NEW YORK - If the NHL and the players' union come to terms on a collective bargaining agreement - and they tried to inch toward one as they met again Wednesday in New York - Pittsburgh Penguins co-owner Ron Burkle figures to get lots of the credit.
The sides continued to be cautiously optimistic Wednesday, the 81st day of the lockout and the second straight day of meetings between owners and players - and again without the leaders, NHL commissioner Gary Bettman and Donald Fehr, executive director of the NHL Players' Association.
Burkle, 60, would be an unlikely hero if the season is indeed saved.
The billionaire built his fortune on a California grocery empire, has friendships with people such as Bill Clinton and Mick Jagger, and had little interest in hockey until he and Mario Lemieux spent $107 million and purchased the Penguins out of bankruptcy in 1999.
But Burkle, who rarely attends Penguins games, has a reputation as an expert negotiator, having handled numerous deals with unions in the grocery business.
Former Gov. Ed Rendell praised Burkle for his negotiating work as the Penguins sought funding for Consol Energy Center in 2007. "Neither Bettman nor Fehr could possibly be a tougher negotiator than Ron," Rendell told the Pittsburgh Tribune-Review.
From all accounts, Burkle brought a sense of calmness and created a great rapport with the 18 players at Tuesday's breakthrough meeting. That session included the Penguins' Sidney Crosby, the face of the league, a close friend of Burkle's, and a vocal leader for the union.
Steve Fehr, general counsel for the NHLPA and Donald's brother, said the meeting produced perhaps the most progress since this nasty labor dispute started in September.
Both sides were trying to build off that momentum as they met late into Wednesday night and had almost the same contingent as Tuesday: six owners, 19 players (one more than Tuesday), NHL deputy commissioner Bill Daly, and Steve Fehr.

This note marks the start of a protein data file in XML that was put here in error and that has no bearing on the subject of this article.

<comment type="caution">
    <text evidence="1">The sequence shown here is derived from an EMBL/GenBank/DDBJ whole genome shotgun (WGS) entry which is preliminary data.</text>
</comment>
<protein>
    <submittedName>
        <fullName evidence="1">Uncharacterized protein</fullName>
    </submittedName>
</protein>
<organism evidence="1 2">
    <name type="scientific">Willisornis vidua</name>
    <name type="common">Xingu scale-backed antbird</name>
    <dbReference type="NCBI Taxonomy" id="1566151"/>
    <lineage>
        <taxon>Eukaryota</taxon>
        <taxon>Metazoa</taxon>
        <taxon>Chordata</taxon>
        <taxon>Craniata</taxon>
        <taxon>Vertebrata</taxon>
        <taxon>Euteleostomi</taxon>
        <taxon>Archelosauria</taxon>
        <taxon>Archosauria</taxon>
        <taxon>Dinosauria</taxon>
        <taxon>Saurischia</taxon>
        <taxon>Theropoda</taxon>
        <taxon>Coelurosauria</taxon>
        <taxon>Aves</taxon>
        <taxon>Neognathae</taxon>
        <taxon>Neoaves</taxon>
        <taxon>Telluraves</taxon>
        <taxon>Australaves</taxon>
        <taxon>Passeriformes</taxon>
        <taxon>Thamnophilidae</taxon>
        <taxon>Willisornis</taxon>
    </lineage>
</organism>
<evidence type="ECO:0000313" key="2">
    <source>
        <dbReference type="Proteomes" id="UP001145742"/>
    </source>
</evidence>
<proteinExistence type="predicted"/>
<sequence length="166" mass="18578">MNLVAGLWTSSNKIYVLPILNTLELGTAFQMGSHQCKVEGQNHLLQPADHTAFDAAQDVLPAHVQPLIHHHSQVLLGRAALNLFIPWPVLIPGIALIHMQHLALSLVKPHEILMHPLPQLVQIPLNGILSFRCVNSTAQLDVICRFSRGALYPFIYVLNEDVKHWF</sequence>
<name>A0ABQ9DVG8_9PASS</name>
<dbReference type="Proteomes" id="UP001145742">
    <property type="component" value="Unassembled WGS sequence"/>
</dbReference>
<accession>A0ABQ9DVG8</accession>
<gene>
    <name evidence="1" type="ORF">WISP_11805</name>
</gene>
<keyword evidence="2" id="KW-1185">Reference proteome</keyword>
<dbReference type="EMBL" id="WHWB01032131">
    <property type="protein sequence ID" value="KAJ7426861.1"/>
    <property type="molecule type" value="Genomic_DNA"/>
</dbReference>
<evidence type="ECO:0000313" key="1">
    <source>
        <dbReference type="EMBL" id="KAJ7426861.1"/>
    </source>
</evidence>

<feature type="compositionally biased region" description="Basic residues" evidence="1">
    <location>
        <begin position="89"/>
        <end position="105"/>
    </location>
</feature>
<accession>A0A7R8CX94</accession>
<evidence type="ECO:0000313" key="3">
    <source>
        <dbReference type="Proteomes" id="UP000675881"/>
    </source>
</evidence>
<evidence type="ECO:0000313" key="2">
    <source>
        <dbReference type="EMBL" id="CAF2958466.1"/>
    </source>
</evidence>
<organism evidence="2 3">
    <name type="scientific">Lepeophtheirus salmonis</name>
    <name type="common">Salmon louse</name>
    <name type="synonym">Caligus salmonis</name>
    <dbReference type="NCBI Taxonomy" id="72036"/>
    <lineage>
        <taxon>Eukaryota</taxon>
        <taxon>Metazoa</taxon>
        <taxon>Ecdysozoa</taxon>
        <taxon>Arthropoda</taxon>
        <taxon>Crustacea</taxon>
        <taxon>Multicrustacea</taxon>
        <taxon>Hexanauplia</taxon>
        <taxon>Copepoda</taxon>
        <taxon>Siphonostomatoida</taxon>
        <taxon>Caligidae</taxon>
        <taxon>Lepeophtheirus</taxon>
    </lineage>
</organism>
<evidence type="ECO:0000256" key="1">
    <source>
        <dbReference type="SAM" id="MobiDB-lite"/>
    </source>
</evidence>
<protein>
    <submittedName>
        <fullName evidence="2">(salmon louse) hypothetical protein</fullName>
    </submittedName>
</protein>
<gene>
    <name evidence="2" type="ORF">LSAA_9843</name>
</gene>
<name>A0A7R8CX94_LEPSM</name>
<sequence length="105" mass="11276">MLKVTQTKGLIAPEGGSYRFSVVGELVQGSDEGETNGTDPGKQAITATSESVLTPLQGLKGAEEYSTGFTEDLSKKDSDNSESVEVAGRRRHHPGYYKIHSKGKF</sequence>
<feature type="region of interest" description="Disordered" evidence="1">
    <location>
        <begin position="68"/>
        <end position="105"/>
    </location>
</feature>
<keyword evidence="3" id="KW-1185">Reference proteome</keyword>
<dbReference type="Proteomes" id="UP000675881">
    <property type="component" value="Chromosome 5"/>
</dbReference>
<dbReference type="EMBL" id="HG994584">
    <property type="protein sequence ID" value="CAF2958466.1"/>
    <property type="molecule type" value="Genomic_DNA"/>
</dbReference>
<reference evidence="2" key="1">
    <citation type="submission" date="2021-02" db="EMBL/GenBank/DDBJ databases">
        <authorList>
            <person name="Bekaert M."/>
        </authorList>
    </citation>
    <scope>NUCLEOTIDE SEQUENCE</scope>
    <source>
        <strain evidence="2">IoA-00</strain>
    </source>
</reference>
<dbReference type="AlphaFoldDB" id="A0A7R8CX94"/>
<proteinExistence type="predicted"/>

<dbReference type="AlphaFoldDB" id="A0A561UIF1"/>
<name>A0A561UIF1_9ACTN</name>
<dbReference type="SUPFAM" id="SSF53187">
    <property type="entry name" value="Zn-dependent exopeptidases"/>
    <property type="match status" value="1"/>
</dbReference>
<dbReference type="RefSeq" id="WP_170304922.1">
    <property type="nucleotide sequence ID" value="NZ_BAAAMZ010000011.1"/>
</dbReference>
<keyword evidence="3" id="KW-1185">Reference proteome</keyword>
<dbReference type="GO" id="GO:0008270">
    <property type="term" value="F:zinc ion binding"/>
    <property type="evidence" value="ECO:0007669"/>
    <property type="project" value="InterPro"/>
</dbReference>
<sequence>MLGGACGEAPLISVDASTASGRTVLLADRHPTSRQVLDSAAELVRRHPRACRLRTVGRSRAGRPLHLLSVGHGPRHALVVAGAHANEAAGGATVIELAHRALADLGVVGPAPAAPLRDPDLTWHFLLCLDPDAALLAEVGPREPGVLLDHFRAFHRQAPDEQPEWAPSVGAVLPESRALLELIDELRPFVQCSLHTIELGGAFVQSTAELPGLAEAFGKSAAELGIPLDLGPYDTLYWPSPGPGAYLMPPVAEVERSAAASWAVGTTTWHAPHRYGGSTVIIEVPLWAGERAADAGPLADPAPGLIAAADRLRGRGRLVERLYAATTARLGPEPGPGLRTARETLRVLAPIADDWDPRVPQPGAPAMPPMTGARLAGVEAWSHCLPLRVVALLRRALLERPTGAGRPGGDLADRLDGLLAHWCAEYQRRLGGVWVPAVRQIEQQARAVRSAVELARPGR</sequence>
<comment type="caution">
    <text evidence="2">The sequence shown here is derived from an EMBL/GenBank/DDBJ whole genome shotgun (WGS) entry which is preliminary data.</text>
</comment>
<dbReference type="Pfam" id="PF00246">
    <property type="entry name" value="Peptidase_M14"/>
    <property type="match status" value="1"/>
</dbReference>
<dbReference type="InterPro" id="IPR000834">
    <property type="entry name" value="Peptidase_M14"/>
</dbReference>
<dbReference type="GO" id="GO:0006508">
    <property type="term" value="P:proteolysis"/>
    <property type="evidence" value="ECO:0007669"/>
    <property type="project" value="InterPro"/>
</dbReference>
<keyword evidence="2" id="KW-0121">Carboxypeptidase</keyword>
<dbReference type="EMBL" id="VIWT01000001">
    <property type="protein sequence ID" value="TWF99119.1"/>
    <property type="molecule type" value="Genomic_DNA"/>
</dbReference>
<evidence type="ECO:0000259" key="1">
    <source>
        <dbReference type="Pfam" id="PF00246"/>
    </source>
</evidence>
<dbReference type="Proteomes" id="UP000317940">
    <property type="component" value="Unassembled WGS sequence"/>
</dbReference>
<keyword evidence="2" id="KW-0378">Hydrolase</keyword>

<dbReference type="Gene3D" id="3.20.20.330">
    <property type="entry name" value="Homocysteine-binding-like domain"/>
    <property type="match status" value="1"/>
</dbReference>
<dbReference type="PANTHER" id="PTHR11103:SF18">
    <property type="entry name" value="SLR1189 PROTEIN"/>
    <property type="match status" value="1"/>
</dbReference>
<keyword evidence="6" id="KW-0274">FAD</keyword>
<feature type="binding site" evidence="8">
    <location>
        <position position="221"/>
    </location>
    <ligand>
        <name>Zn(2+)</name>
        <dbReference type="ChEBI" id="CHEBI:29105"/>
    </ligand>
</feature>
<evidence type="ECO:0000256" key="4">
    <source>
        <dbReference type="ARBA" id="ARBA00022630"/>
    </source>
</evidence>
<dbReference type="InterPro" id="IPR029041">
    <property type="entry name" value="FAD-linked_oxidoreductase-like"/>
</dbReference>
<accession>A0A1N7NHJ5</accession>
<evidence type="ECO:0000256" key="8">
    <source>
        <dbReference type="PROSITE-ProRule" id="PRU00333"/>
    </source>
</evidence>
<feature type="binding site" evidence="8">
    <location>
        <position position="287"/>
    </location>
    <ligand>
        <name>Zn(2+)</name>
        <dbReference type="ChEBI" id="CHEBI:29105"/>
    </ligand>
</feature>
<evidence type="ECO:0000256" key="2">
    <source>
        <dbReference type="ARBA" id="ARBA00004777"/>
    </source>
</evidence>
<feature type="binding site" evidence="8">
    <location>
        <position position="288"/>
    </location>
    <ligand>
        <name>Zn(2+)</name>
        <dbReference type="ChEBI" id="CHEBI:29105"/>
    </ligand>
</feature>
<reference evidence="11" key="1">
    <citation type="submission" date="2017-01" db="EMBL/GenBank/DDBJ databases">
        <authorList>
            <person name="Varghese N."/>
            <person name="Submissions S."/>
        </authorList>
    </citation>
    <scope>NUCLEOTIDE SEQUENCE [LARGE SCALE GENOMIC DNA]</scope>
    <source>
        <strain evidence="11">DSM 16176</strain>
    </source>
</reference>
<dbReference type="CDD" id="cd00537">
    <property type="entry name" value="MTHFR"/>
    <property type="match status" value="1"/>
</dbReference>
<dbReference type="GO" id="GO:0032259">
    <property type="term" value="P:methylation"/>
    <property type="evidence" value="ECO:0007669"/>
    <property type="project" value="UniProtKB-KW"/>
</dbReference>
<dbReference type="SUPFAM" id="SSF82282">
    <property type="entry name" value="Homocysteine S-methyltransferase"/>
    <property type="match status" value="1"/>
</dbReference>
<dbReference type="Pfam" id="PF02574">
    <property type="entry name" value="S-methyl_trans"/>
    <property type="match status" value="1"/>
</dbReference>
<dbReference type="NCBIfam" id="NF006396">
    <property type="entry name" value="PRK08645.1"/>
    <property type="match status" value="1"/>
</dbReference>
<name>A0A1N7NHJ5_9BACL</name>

There are many issues, including how to divide hockey-related revenue, free agency, length of player contracts, and length of the CBA. The owners apparently now want a 10-year CBA, while the union wants a five-year pact.
Owners and team executives were updated at a board of governors meeting earlier Wednesday. When the meeting ended, there were positive vibes.
Asked if he thought a settlement was near, Columbus president John Davidson said: "We feel good about the information we got."
"I'm encouraged," said Lou Lamoriello, the Devils' president and general manager.
One league source said the owners would stay in New York as long as it takes to get a deal done.
Sportsnet (Canada) reported that some coaches had called players, asking them to be ready for an imminent return.
If a CBA is in place in the next week - and that's a big if - and the season starts on, say, Dec. 22, it would give the NHL a 16-week schedule. Playing four games a week, which would create a 64-game schedule, would be too exhausting for the players. It's likely the NHL would have teams play three games in one week and four in the next, creating a 56-game schedule.
But that's jumping too far ahead. A lot more negotiating has to be done.
That said, at least a sense of optimism is being generated, and Burkle, who briefly had interest in buying The Inquirer and Philadelphia Daily News in 2010, is a big reason for it.
Giroux skates. Flyers center Claude Giroux, who injured his neck while playing in Germany on Nov. 17, returned to the ice Wednesday and skated with some NHL players in Ottawa.